Optimal Management of Opioid Induced Constipation - Episode 7
Fariborz Rezai, MD, FCCP FCCM, comments on the importance of being proactive in addressing opioid-induced constipation early on with patients and shares advice for providers.
Fariborz Rezai, MD, FCCP FCCM: The question is: OIC [opioid-induced constipation] is a common diagnosis and it’s often undertreated, and why is that? I think most people realize that opioids cause constipation. I think that’s a no-brainer. The public knows that; clinicians know that. But I think the misunderstanding is that it’s not treatable. That’s key: focus on the diagnosis. The patient has OIC. For whatever reason, they’re on opioids as part of their disease process that’s being treated by a health care practitioner. The issue here is the OIC they’re suffering from. It’s important to go over the review systems, but really focus on the treatment plan: lifestyle modification, diet, staying active, and also what type of bowel regimens they’re on. Is something like methylnaltrexone beneficial to them? Would that work? If we’ve tried other approaches and they haven’t worked, then it’s key to start something like methylnaltrexone to inhibit the opioid effect on the gut. Again, when do you start this? Well, it’s probably appropriate to have those discussions from day 1 because even if the patient is not suffering from constipation at that point, they may suffer from it at some point, and that’s key. It’s better to be proactive than having a patient who’s been constipated, or having OIC, possibly for a couple of years. Then it’s more difficult.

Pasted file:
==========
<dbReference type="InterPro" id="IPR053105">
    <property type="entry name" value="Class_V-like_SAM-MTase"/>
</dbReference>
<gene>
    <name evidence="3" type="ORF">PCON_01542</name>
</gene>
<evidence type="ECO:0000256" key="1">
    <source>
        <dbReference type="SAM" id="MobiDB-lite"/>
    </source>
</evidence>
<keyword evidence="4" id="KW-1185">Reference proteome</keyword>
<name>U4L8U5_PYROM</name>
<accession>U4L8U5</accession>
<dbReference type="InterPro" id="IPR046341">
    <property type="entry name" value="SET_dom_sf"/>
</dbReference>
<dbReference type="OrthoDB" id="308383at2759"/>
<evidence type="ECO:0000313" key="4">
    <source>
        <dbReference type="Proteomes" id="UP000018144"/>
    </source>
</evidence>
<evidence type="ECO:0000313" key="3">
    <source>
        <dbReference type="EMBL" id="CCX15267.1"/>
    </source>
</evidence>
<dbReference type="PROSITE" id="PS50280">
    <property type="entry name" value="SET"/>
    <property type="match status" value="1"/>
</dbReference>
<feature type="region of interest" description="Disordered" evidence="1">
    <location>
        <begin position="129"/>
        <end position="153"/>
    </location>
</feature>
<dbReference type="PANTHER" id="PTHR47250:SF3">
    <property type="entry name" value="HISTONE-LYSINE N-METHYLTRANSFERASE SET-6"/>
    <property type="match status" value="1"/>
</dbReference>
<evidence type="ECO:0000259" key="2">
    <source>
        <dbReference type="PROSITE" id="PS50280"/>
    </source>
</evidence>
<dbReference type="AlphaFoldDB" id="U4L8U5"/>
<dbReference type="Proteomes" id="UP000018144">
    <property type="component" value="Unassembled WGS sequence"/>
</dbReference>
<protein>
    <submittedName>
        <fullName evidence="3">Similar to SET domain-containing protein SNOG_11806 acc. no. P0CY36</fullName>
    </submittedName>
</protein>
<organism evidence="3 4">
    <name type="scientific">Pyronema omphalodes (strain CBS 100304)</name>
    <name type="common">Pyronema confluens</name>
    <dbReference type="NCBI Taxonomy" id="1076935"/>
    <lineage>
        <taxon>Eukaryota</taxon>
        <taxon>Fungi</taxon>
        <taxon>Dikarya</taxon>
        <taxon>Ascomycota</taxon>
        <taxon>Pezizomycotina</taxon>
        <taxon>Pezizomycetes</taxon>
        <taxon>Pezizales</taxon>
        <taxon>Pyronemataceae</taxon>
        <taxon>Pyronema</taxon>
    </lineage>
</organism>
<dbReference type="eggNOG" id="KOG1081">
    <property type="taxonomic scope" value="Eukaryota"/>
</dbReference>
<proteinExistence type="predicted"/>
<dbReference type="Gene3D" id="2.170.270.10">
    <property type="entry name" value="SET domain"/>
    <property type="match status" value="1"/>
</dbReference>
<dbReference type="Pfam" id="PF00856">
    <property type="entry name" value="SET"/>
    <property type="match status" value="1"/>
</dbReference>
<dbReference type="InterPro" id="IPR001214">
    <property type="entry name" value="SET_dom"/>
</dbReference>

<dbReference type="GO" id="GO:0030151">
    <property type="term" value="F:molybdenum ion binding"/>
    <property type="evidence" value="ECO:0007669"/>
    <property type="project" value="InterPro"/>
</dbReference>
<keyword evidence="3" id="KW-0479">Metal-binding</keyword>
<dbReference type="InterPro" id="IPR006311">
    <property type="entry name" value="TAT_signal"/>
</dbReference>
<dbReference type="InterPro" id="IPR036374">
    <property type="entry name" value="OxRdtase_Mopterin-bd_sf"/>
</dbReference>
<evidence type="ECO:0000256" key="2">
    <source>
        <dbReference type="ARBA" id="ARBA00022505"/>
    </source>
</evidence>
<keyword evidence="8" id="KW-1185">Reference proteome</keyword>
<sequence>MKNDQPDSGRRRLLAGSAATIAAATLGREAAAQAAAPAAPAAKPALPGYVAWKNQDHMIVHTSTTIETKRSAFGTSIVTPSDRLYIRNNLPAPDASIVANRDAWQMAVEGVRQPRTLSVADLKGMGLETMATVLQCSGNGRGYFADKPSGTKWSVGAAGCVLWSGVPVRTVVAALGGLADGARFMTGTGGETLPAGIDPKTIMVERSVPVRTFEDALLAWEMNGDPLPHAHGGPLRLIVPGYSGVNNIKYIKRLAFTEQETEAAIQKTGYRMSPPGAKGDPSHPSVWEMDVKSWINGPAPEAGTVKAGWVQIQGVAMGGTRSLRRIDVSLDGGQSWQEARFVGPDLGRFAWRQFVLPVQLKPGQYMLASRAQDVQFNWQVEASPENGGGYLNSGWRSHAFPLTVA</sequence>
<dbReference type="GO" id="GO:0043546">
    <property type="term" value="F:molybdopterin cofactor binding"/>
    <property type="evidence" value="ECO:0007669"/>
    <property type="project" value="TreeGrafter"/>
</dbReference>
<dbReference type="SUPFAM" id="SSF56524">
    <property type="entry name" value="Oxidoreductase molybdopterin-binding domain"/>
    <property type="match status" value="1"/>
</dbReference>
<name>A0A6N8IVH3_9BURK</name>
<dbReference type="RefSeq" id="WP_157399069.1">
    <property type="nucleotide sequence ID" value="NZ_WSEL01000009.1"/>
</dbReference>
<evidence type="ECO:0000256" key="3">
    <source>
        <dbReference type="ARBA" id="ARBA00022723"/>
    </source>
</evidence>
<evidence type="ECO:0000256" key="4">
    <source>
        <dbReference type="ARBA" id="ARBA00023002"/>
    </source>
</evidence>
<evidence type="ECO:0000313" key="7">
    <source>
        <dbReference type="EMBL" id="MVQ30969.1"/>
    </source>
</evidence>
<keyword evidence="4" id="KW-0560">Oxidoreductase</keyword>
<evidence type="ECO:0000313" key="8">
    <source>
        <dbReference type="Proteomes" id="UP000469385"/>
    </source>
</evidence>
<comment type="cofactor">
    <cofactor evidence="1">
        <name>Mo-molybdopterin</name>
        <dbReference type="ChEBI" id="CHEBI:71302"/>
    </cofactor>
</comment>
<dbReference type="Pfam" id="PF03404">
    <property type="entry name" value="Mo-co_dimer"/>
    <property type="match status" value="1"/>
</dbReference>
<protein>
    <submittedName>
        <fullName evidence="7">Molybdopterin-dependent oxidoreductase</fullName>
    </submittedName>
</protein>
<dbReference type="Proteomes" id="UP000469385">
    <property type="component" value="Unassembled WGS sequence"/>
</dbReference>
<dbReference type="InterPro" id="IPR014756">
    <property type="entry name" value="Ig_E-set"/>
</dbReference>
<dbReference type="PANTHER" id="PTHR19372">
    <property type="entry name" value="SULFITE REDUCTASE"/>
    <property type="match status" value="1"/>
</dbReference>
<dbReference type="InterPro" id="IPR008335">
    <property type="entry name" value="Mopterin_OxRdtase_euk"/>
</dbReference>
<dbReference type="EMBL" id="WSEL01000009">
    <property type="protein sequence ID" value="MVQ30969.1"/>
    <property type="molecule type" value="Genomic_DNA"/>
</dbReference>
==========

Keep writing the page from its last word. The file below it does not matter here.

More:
I have advice for providers who treat patients with OIC. Obviously, you are seeing the patient for multiple reasons, but if you’re treating them for OIC, if it’s part of the differential, if it’s part of their diagnosis, I think you have to spend a fair amount of time to really judge: how is their OIC? Is it improving? Is it not improving? Do a good examination, get a good history. How often are their bowel movements? What type of bowel movements? What is the stool consistency? I think those are all important to determine where your patient stands. Because obviously, the treatment they get will depend on if they’re getting better, or worse, or stagnant. Again, just because you treat OIC once doesn’t mean it’s gone. That diagnosis is like any other diagnosis, such as AFib [atrial fibrillation] or hypertension. That diagnosis stays with the patient, at least for the foreseeable future. I think a good clinician will evaluate that diagnosis at every visit and determine what is the appropriate treatment at that time.
Transcript Edited for Clarity